USA v. Felix Jimenez-Quelix

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UNPUBLISHED OPINION FILED. [14-50494 Affirmed ] Judge: CDK , Judge: EGJ , Judge: CH Mandate pull date is 04/08/2015 for Appellant Felix Antonio Jimenez-Quelix [14-50494]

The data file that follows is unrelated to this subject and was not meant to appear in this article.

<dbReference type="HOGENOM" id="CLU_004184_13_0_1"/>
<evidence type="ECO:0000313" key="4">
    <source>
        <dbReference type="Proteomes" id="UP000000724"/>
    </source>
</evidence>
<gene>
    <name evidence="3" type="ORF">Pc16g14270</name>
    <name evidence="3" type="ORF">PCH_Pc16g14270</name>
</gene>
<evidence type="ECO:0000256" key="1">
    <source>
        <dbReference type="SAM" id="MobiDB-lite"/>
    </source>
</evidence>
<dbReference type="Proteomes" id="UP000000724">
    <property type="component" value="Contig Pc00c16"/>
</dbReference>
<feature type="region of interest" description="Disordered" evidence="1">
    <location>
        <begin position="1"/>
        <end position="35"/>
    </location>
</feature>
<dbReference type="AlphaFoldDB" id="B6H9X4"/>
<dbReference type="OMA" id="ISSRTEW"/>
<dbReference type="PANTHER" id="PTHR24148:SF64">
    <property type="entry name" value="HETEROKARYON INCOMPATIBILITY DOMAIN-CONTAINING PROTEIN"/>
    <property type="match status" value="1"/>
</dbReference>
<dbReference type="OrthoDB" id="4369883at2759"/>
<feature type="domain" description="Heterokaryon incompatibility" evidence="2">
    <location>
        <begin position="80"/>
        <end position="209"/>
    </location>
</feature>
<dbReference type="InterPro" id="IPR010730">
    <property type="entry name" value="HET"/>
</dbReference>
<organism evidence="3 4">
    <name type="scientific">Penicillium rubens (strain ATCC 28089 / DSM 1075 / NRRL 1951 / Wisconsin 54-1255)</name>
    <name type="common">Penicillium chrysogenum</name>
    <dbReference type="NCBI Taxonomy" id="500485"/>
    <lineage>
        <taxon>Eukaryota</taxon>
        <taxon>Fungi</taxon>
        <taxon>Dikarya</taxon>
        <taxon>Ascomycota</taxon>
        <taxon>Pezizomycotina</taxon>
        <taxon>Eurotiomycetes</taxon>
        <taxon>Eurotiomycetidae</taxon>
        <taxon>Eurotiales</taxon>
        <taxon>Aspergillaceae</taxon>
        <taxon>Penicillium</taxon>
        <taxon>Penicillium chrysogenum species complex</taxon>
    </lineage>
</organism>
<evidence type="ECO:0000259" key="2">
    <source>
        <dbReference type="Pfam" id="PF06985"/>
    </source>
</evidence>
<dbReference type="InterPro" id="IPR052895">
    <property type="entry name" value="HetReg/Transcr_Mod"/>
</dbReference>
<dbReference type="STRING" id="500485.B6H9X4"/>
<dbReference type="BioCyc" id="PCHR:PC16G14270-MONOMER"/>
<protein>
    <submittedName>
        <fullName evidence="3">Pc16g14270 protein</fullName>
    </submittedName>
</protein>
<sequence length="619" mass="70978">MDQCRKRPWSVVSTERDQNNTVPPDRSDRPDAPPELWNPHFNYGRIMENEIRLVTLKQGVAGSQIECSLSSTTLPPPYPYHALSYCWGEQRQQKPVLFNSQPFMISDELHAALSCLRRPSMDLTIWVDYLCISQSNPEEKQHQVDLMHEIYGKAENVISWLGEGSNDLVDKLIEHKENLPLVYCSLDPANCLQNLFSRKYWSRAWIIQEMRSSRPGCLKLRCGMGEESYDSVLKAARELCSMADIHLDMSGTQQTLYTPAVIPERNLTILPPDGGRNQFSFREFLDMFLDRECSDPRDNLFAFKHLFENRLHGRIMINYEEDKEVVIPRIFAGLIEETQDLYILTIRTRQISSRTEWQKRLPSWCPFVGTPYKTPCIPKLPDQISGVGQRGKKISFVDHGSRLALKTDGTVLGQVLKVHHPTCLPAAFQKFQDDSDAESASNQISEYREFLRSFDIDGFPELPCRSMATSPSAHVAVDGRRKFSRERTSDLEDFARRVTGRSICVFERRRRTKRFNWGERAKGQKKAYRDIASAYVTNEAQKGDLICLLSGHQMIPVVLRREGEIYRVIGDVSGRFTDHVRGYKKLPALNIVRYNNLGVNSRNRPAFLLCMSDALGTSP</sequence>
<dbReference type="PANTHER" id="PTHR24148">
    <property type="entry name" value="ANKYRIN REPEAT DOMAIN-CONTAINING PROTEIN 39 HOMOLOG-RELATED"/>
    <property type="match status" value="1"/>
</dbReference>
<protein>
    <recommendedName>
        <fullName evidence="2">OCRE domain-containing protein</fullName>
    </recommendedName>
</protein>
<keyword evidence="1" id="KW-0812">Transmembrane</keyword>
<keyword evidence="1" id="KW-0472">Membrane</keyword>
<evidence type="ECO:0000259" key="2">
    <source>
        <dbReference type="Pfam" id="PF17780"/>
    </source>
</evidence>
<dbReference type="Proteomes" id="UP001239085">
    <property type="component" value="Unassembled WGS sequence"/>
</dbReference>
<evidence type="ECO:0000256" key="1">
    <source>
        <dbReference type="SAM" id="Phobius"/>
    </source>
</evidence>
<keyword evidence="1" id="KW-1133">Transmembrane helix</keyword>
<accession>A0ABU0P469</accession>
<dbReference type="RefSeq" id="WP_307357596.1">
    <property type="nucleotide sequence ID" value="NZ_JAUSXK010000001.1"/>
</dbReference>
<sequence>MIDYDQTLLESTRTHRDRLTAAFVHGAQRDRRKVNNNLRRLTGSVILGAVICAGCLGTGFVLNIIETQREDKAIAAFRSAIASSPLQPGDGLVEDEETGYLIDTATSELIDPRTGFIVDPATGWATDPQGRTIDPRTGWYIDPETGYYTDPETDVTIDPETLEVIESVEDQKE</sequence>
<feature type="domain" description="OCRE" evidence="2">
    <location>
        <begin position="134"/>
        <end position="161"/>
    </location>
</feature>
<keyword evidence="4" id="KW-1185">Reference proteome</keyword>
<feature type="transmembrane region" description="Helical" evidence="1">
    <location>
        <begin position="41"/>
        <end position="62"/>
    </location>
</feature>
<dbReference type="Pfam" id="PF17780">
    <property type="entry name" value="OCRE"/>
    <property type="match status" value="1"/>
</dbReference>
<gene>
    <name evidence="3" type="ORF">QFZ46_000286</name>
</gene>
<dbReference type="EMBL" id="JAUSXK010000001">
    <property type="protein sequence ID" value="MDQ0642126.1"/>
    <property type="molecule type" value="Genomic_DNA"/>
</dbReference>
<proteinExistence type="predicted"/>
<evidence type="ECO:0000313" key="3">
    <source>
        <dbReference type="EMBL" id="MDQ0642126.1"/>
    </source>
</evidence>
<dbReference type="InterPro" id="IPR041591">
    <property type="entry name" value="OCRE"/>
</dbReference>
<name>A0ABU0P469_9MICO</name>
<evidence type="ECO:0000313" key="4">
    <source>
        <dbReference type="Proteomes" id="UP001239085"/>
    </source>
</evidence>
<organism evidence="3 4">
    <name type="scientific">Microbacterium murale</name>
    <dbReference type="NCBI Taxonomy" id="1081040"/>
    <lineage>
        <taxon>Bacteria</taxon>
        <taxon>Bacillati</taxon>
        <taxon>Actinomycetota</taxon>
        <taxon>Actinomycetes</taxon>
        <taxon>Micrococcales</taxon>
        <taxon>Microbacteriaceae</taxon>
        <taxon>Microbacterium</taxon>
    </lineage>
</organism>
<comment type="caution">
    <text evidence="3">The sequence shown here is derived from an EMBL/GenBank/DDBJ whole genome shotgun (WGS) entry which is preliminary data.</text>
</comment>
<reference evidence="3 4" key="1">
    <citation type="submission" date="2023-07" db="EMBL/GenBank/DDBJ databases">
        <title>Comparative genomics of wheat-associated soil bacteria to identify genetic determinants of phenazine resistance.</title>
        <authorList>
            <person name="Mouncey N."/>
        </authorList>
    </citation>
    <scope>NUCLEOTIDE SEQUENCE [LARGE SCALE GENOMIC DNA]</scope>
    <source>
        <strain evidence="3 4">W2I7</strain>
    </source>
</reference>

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Case: 14-50494 Document: 00512973454 Page: 1 Date Filed: 03/18/2015 IN THE UNITED STATES COURT OF APPEALS FOR THE FIFTH CIRCUIT No. 14-50494 Summary Calendar United States Court of Appeals Fifth Circuit FILED March 18, 2015 UNITED STATES OF AMERICA, Plaintiff-Appellee Lyle W. Cayce Clerk v. FELIX ANTONIO JIMENEZ-QUELIX, also known as Harly Canales, Defendant-Appellant Appeal from the United States District Court for the Western District of Texas USDC No. 3:14-CR-48-1 Before KING, JOLLY, and HAYNES, Circuit Judges. PER CURIAM: * Felix Antonio Jimenez-Quelix (Jimenez) appeals the 57-month withinguidelines sentence imposed following his guilty plea conviction for illegal reentry following deportation in violation of 8 U.S.C. § 1326. He contends that the sentence is substantively unreasonable because it was greater than necessary to satisfy the sentencing goals in 18 U.S.C. § 3553(a). He argues that the guidelines range was too high to fulfill § 3553(a)’s goals because Pursuant to 5TH CIR. R. 47.5, the court has determined that this opinion should not be published and is not precedent except under the limited circumstances set forth in 5TH CIR. R. 47.5.4. * Case: 14-50494 Document: 00512973454 Page: 2 Date Filed: 03/18/2015 No. 14-50494 U.S.S.G. § 2L1.2 is not empirically based and effectively double counts a defendant’s criminal record. Jimenez also contends that the range overstated the seriousness of his nonviolent reentry offense and failed to account for his personal history and characteristics. Because Jimenez did not argue in the district court that his sentence was unreasonable, his argument is reviewed for plain error only. See United States v. Peltier, 505 F.3d 389, 391-92 (5th Cir. 2007); see also Puckett v. United States, 556 U.S. 129, 135 (2009). He acknowledges that his failure to object to his sentence in the district court results in the application of the plain error standard of review, conceding that the issue is foreclosed by Peltier; however, he notes that the circuits are divided on whether a failure to object to the reasonableness of the sentence upon its imposition requires plain error review, and he seeks to preserve that issue for possible review by the Supreme Court. As Jimenez’s sentence was within the guidelines range, a presumption of reasonableness applies. See United States v. Mondragon-Santiago, 564 F.3d 357, 360 (5th Cir. 2009). To rebut the presumption of reasonableness, a defendant must show that his sentence fails to take into account a factor that should receive significant weight, gives significant weight to an irrelevant or improper factor, or represents a clear error of judgment in balancing the sentencing factors. United States v. Cooks, 589 F.3d 173, 186 (5th Cir. 2009). In reliance on Kimbrough v. United States, 552 U.S. 85, 109-10 (2007), and for purposes of preserving the issue for possible further review, Jimenez argues that the presumption of reasonableness should not apply because the illegal reentry Guideline lacks an empirical basis. As Jimenez concedes, his argument is foreclosed. See United States v. Duarte, 569 F.3d 528, 529-31 (5th Cir. 2009); Mondragon-Santiago, 564 F.3d at 366-67. 2 Case: 14-50494 Document: 00512973454 Page: 3 Date Filed: 03/18/2015 No. 14-50494 We have consistently rejected “double counting” arguments and arguments that § 2L1.2 results in excessive sentences because it is not empirically based. See Duarte, 569 F.3d at 529-31. We also have rejected the “international trespass” argument that Jimenez asserts. See United States v. Juarez-Duarte, 513 F.3d 204, 212 (5th Cir. 2008). The district court considered the § 3553(a) factors, including Jimenez’s personal history, before imposing the sentence. Jimenez’s motives for reentry are not sufficient to rebut the presumption of reasonableness. See United States v. Gomez-Herrera, 523 F.3d 554, 565-66 (5th Cir. 2008). He has not shown that the district court failed to give proper weight to his arguments or any particular § 3553(a) factor and thus fails to demonstrate that the district court plainly erred. See Cooks, 589 F.3d at 186. The judgment of the district court is AFFIRMED. 3

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